By Justin Sink
More than half, 55 percent, said they've heard nothing at all about it. Only 7 percent say they have heard a lot about the idea, while just over a quarter say they have heard a little about the platinum coin scenario.
The White House has thus far refused to comment on the proposal, saying simply they believe it is Congress's responsibility to raise the debt ceiling.
"The president expects that Congress will fulfill its essential responsibility to pay the bills that Congress has incurred," White House press secretary Jay Carney said Tuesday. "And remember, this is a responsibility that Congress assigned to itself in order to try to get Congress to spend less and be more focused on deficit reduction. ... Congress has the power that it assigned itself to raise the debt ceiling, and it should do so, because the alternative is obviously unacceptable."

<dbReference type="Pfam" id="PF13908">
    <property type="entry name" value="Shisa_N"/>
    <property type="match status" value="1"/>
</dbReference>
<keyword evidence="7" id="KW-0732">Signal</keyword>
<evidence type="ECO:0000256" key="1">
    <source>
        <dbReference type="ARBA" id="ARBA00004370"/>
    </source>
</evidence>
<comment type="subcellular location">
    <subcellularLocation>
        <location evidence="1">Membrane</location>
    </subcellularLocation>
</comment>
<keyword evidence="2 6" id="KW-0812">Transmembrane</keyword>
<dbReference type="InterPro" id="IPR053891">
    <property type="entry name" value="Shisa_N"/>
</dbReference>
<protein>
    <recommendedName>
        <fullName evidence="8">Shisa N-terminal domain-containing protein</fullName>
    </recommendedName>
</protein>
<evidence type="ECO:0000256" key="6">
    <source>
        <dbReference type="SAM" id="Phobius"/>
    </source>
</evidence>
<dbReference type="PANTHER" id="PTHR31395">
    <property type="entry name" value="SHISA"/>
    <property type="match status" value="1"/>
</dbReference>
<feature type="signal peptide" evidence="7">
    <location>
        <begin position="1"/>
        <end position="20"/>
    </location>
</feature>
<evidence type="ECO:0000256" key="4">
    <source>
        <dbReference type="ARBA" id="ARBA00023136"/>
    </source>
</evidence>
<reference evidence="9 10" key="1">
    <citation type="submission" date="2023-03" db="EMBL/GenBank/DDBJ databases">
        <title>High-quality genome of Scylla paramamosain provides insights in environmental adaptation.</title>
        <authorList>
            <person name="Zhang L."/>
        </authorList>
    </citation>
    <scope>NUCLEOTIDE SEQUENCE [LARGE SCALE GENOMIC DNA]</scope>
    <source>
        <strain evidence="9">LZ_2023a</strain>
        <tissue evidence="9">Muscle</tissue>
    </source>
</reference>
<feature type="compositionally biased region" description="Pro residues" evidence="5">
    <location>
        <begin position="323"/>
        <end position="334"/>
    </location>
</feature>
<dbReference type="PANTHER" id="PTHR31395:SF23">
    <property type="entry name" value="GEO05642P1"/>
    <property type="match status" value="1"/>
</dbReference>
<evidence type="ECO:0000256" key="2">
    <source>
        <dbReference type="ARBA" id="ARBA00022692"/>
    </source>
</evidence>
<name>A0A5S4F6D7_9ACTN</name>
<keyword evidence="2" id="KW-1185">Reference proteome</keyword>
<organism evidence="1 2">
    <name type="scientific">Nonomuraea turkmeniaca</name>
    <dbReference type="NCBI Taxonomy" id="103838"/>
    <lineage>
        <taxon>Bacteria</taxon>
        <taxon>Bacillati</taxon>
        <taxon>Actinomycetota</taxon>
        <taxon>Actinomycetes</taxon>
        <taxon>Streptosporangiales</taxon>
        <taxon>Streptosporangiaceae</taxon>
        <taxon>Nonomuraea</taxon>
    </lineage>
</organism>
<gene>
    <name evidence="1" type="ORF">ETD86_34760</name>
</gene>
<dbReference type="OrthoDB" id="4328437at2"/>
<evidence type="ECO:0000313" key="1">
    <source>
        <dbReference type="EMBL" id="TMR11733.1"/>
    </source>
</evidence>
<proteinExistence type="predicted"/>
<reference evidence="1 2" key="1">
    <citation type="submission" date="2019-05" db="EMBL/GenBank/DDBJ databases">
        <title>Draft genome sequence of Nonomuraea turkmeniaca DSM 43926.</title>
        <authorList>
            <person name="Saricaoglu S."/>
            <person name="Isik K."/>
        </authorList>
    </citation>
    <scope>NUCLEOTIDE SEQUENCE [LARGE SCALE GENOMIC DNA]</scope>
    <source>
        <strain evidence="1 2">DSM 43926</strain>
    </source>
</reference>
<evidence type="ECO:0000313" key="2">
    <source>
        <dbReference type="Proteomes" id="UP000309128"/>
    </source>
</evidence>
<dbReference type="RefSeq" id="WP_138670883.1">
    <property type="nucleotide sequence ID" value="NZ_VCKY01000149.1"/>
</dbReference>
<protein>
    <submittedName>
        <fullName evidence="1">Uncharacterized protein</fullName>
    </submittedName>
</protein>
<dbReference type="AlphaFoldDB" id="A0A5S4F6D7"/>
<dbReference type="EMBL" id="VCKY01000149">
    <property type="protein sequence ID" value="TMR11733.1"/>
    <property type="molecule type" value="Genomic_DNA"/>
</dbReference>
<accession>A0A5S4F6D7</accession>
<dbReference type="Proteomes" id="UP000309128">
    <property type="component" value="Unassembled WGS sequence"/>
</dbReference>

But the YouGov poll finds that voters do not necessarily agree with the White House. Of those surveyed, 41 percent say Congress should not raise the debt ceiling, while 32 percent believe their representatives should. Yet those surveyed are also wary of default. Instead, voters favor cutting federal spending by 40 percent 6-to-1 over defaulting on debt payments.
Voters are also wary of the consequences of a default, with 57 percent saying doing so would have a major negative effect on the economy, and 15 percent saying it would have some negative effect. Eight percent believed doing so would have some sort of positive influence on the economy.